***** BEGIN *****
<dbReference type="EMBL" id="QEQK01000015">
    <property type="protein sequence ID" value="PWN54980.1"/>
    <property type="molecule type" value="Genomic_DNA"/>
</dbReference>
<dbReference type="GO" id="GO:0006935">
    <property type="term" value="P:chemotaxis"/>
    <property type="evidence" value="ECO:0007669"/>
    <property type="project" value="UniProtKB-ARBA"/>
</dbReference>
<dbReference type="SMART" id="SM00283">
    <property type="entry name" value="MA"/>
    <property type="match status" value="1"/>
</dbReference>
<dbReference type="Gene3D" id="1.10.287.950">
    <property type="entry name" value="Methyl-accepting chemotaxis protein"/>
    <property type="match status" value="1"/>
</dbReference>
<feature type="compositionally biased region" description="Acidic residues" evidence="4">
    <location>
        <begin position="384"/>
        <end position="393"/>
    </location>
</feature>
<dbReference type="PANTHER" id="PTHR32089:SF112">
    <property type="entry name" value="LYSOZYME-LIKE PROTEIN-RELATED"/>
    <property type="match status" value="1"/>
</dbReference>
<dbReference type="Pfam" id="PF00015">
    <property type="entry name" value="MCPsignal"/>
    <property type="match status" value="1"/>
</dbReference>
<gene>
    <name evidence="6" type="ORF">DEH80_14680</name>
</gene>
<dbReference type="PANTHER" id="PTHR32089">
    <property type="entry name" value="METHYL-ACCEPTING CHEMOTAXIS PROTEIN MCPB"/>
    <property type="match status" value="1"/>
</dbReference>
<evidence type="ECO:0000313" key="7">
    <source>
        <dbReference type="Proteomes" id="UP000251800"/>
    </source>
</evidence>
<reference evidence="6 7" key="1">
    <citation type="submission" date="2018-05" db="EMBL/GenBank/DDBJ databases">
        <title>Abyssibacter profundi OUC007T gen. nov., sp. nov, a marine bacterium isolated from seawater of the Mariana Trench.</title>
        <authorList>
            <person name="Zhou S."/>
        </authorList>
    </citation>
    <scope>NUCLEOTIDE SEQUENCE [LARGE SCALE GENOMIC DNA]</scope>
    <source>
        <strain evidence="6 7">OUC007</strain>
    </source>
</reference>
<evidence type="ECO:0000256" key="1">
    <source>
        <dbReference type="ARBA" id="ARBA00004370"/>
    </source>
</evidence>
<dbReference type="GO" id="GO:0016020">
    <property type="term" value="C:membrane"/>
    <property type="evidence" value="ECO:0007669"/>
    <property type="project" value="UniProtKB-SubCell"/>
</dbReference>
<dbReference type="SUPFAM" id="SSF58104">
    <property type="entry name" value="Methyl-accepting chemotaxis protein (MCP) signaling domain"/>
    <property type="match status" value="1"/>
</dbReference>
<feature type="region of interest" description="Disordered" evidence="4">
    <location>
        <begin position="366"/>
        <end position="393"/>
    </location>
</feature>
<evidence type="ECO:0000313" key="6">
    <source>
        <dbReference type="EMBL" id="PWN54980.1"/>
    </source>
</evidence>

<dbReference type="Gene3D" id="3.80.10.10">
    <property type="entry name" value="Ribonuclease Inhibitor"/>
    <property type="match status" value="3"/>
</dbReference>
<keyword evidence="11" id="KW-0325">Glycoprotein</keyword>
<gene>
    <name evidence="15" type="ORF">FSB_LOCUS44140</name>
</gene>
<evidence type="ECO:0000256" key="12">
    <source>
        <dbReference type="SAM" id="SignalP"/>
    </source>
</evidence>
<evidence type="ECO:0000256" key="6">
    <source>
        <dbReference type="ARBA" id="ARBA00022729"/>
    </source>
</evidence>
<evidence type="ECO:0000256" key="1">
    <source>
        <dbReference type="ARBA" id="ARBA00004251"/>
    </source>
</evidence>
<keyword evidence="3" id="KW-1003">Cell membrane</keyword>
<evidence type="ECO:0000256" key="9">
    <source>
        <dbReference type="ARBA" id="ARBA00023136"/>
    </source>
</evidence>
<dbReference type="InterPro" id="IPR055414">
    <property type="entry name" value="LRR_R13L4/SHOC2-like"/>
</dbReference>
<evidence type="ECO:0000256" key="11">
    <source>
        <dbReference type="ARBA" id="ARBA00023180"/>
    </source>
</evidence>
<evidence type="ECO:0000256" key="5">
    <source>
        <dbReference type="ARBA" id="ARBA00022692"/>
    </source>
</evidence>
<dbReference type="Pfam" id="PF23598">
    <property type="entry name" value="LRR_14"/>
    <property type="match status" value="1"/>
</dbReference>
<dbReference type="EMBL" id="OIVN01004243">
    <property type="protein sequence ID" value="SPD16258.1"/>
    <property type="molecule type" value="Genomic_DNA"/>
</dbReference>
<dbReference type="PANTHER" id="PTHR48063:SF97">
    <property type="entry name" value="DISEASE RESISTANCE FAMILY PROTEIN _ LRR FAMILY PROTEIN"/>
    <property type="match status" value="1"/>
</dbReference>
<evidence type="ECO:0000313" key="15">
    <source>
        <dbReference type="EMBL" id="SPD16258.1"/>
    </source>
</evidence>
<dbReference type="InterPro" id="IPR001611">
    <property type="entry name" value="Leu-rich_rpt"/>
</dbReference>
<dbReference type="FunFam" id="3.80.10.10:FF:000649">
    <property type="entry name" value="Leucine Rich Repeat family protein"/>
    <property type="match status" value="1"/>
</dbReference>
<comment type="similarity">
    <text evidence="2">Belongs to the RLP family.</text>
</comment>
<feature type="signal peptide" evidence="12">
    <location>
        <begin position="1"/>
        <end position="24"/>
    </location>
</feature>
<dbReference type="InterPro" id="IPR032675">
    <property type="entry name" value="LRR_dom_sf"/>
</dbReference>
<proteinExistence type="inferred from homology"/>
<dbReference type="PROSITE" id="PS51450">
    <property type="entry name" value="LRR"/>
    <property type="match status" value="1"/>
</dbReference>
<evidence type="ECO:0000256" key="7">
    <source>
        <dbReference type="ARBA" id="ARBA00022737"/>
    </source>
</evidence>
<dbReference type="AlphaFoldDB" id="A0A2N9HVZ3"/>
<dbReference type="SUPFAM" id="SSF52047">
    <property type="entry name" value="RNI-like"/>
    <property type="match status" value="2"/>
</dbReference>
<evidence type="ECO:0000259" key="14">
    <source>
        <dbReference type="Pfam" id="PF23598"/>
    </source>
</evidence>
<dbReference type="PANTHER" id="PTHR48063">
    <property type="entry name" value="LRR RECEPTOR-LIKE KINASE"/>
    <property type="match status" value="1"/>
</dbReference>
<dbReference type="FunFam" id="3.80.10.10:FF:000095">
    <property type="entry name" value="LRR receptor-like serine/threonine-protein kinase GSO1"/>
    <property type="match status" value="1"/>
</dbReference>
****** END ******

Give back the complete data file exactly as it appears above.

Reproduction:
<dbReference type="EMBL" id="QEQK01000015">
    <property type="protein sequence ID" value="PWN54980.1"/>
    <property type="molecule type" value="Genomic_DNA"/>
</dbReference>
<dbReference type="GO" id="GO:0006935">
    <property type="term" value="P:chemotaxis"/>
    <property type="evidence" value="ECO:0007669"/>
    <property type="project" value="UniProtKB-ARBA"/>
</dbReference>
<dbReference type="SMART" id="SM00283">
    <property type="entry name" value="MA"/>
    <property type="match status" value="1"/>
</dbReference>
<dbReference type="Gene3D" id="1.10.287.950">
    <property type="entry name" value="Methyl-accepting chemotaxis protein"/>
    <property type="match status" value="1"/>
</dbReference>
<feature type="compositionally biased region" description="Acidic residues" evidence="4">
    <location>
        <begin position="384"/>
        <end position="393"/>
    </location>
</feature>
<dbReference type="PANTHER" id="PTHR32089:SF112">
    <property type="entry name" value="LYSOZYME-LIKE PROTEIN-RELATED"/>
    <property type="match status" value="1"/>
</dbReference>
<dbReference type="Pfam" id="PF00015">
    <property type="entry name" value="MCPsignal"/>
    <property type="match status" value="1"/>
</dbReference>
<gene>
    <name evidence="6" type="ORF">DEH80_14680</name>
</gene>
<dbReference type="PANTHER" id="PTHR32089">
    <property type="entry name" value="METHYL-ACCEPTING CHEMOTAXIS PROTEIN MCPB"/>
    <property type="match status" value="1"/>
</dbReference>
<evidence type="ECO:0000313" key="7">
    <source>
        <dbReference type="Proteomes" id="UP000251800"/>
    </source>
</evidence>
<reference evidence="6 7" key="1">
    <citation type="submission" date="2018-05" db="EMBL/GenBank/DDBJ databases">
        <title>Abyssibacter profundi OUC007T gen. nov., sp. nov, a marine bacterium isolated from seawater of the Mariana Trench.</title>
        <authorList>
            <person name="Zhou S."/>
        </authorList>
    </citation>
    <scope>NUCLEOTIDE SEQUENCE [LARGE SCALE GENOMIC DNA]</scope>
    <source>
        <strain evidence="6 7">OUC007</strain>
    </source>
</reference>
<evidence type="ECO:0000256" key="1">
    <source>
        <dbReference type="ARBA" id="ARBA00004370"/>
    </source>
</evidence>
<dbReference type="GO" id="GO:0016020">
    <property type="term" value="C:membrane"/>
    <property type="evidence" value="ECO:0007669"/>
    <property type="project" value="UniProtKB-SubCell"/>
</dbReference>
<dbReference type="SUPFAM" id="SSF58104">
    <property type="entry name" value="Methyl-accepting chemotaxis protein (MCP) signaling domain"/>
    <property type="match status" value="1"/>
</dbReference>
<feature type="region of interest" description="Disordered" evidence="4">
    <location>
        <begin position="366"/>
        <end position="393"/>
    </location>
</feature>
<evidence type="ECO:0000313" key="6">
    <source>
        <dbReference type="EMBL" id="PWN54980.1"/>
    </source>
</evidence>

<dbReference type="Gene3D" id="3.80.10.10">
    <property type="entry name" value="Ribonuclease Inhibitor"/>
    <property type="match status" value="3"/>
</dbReference>
<keyword evidence="11" id="KW-0325">Glycoprotein</keyword>
<gene>
    <name evidence="15" type="ORF">FSB_LOCUS44140</name>
</gene>
<evidence type="ECO:0000256" key="12">
    <source>
        <dbReference type="SAM" id="SignalP"/>
    </source>
</evidence>
<evidence type="ECO:0000256" key="6">
    <source>
        <dbReference type="ARBA" id="ARBA00022729"/>
    </source>
</evidence>
<evidence type="ECO:0000256" key="1">
    <source>
        <dbReference type="ARBA" id="ARBA00004251"/>
    </source>
</evidence>
<keyword evidence="3" id="KW-1003">Cell membrane</keyword>
<evidence type="ECO:0000256" key="9">
    <source>
        <dbReference type="ARBA" id="ARBA00023136"/>
    </source>
</evidence>
<dbReference type="InterPro" id="IPR055414">
    <property type="entry name" value="LRR_R13L4/SHOC2-like"/>
</dbReference>
<evidence type="ECO:0000256" key="11">
    <source>
        <dbReference type="ARBA" id="ARBA00023180"/>
    </source>
</evidence>
<evidence type="ECO:0000256" key="5">
    <source>
        <dbReference type="ARBA" id="ARBA00022692"/>
    </source>
</evidence>
<dbReference type="Pfam" id="PF23598">
    <property type="entry name" value="LRR_14"/>
    <property type="match status" value="1"/>
</dbReference>
<dbReference type="EMBL" id="OIVN01004243">
    <property type="protein sequence ID" value="SPD16258.1"/>
    <property type="molecule type" value="Genomic_DNA"/>
</dbReference>
<dbReference type="PANTHER" id="PTHR48063:SF97">
    <property type="entry name" value="DISEASE RESISTANCE FAMILY PROTEIN _ LRR FAMILY PROTEIN"/>
    <property type="match status" value="1"/>
</dbReference>
<evidence type="ECO:0000313" key="15">
    <source>
        <dbReference type="EMBL" id="SPD16258.1"/>
    </source>
</evidence>
<dbReference type="InterPro" id="IPR001611">
    <property type="entry name" value="Leu-rich_rpt"/>
</dbReference>
<dbReference type="FunFam" id="3.80.10.10:FF:000649">
    <property type="entry name" value="Leucine Rich Repeat family protein"/>
    <property type="match status" value="1"/>
</dbReference>
<comment type="similarity">
    <text evidence="2">Belongs to the RLP family.</text>
</comment>
<feature type="signal peptide" evidence="12">
    <location>
        <begin position="1"/>
        <end position="24"/>
    </location>
</feature>
<dbReference type="InterPro" id="IPR032675">
    <property type="entry name" value="LRR_dom_sf"/>
</dbReference>
<proteinExistence type="inferred from homology"/>
<dbReference type="PROSITE" id="PS51450">
    <property type="entry name" value="LRR"/>
    <property type="match status" value="1"/>
</dbReference>
<evidence type="ECO:0000256" key="7">
    <source>
        <dbReference type="ARBA" id="ARBA00022737"/>
    </source>
</evidence>
<dbReference type="AlphaFoldDB" id="A0A2N9HVZ3"/>
<dbReference type="SUPFAM" id="SSF52047">
    <property type="entry name" value="RNI-like"/>
    <property type="match status" value="2"/>
</dbReference>
<evidence type="ECO:0000259" key="14">
    <source>
        <dbReference type="Pfam" id="PF23598"/>
    </source>
</evidence>
<dbReference type="PANTHER" id="PTHR48063">
    <property type="entry name" value="LRR RECEPTOR-LIKE KINASE"/>
    <property type="match status" value="1"/>
</dbReference>
<dbReference type="FunFam" id="3.80.10.10:FF:000095">
    <property type="entry name" value="LRR receptor-like serine/threonine-protein kinase GSO1"/>
    <property type="match status" value="1"/>
</dbReference>